At this point I deviated from the recommended assembly procedure and attached the two vertical fins. This permitted a cleaner gluing operation as the Crazy Glue was applied from the inside of the wing, thus minimizing joint cleanup. Masking tape was used to hold the fins at the proper angle as the corresponding slots were grossly oversized.
The fuselage was then glued together, using gap-filling Hot Stuff. The fit here was rather poor, with repeated fills necessary for a proper bond. After sanding the seams flush I rescribed the surface detail using Verlinden’s photo-etched template set and a draftsman’s eraser shield as guides. Following a light scuffing with 600-grit 3M automotive film, I set the model aside and tackled the outer wing panels.
As legend would have it, the stealth fighter’s outer wings were hinged and/or removable to allow four of the aircraft to be clandestinely deployed to forward operating locations aboard a C-5 Galaxy. Thusly, this model’s outer wings install with a simulated ‘piano’ hinge. Alternating hinge segments are molded to both the main wing and the outer panels to permit mounting in the folded, taxi, or in-flight positions. Theoretically this seems logical, but realistically it’s a bit of a stretch.
Loose tolerances created by poor tooling of the molds guarantees weak mounting points regardless of which wing configuration is selected. I toyed with the idea of line-boring the hinge segments and installing a pivot pin but dismissed the notion due to the lack of a sufficiently long drill bit in the appropriate diameter. I also gave a thought to replacing the hinge segments with aluminum tubing and steel wire, to allow for an operating hinge.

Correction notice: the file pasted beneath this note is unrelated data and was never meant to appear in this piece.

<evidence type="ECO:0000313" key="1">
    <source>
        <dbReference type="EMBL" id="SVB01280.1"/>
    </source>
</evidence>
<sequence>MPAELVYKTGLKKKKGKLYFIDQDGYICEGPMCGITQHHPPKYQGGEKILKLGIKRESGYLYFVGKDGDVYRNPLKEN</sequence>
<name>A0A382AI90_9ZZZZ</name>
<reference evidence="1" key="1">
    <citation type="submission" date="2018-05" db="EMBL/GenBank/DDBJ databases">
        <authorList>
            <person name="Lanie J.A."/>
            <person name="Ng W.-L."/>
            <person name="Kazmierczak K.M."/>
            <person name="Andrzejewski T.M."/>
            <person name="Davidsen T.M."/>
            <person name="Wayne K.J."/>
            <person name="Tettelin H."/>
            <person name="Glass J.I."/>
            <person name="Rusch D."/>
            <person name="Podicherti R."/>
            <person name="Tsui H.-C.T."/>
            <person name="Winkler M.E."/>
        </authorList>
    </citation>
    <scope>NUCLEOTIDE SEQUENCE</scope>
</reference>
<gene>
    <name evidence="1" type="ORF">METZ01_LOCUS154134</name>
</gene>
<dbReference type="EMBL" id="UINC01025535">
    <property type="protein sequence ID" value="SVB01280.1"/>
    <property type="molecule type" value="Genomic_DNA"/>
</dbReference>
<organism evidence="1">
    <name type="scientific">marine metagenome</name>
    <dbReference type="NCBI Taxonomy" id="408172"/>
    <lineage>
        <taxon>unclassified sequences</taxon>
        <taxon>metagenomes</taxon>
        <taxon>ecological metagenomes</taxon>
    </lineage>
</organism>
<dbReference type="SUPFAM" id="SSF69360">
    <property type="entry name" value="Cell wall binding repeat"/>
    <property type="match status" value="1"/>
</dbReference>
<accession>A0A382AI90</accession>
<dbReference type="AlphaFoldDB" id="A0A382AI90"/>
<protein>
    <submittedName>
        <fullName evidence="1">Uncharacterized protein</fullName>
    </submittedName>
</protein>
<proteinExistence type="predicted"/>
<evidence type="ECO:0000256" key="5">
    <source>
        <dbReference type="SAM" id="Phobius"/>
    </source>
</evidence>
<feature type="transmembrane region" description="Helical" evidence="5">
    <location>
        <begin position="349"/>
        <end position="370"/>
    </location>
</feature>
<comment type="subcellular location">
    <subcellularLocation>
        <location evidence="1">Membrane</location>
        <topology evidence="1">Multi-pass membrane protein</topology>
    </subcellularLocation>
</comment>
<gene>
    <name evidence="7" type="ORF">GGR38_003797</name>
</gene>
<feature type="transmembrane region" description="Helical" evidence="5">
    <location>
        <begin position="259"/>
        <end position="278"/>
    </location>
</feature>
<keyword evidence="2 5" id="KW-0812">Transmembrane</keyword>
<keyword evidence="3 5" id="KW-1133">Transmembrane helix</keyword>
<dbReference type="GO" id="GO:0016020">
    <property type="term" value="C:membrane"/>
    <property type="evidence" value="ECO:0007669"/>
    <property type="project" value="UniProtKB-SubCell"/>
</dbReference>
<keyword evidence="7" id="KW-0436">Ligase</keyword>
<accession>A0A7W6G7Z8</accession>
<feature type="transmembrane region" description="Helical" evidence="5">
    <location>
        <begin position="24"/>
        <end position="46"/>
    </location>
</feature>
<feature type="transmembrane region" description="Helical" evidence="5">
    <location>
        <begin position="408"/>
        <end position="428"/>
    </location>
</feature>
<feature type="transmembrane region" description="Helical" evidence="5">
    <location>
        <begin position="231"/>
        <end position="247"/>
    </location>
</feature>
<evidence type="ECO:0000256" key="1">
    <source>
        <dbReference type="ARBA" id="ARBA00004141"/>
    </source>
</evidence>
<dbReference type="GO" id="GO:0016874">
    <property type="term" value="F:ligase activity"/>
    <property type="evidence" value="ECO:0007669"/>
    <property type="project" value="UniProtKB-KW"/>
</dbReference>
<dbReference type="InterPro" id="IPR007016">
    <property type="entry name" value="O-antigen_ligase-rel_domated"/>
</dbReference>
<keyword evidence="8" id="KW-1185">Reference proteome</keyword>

Ultimately I took the easy road and installed a pair of brass wire pins in each outer wing panel, to fit into corresponding holes drilled into the ends of the primary wing structure. After bending these ersatz struts to configure the wings in the ‘taxi’ position, Crazy Glue, teased into the hinge segments with a piece of .010” guitar string, was used to seal up the gaps in the hinge line, creating a relatively solid installation.
With the basic airframe complete I opted to indulge in a little creative engineering with the remainder of the construction. Drawing upon my radar background and general knowledge of aerodynamics, I decided to rearrange the weapons bay with a standard hinged double door. My reasons were two-fold: A) Any supersonic aircraft with a rotating structure would doubtless require fixed vortex generators and/or other stabilizing devices to prevent buffeting and maintain the trim of the aircraft when the door was rotated, and B) Said devices would degrade or destroy the low-observable RF characteristics of the airframe (witness the B-2 and F-117 layout).
After assembling the door I scribed a new reveal down the center to simulate a pair of panels and attached it to the fuselage at the pivot points with a couple of drops of CA.. The kit-supplied ‘stealth missile’ was consigned to the FOD container then I moved to the landing gear.
Here I took several liberties by beefing up the character of the model’s stance. The main wheels were replaced with spare A-10 units left over from an earlier Warthog project, while the nose gear got a total revamp. The first thing to get the boot was the single-wheel F-5 strut, to be replaced by a modified F-100 piece mounting a pair of standard Monogram A-7 nosewheels.
Next, I removed the forward portion of the gearwell and substituted a shortened nose well section from Hasegawa’s 1/32nd scale F-104G. After installing and sanding it flush I used parts from the Hasegawa kit’s speedbrake actuator to fashion a retraction jack for the front of the strut. The dual doors covering the enlarged well were taken from the Starfighter kit as well while the smaller rear door is a piece from Monogram’s F-100. After painting and assembling the landing gear components I installed them and moved to the final detail phase.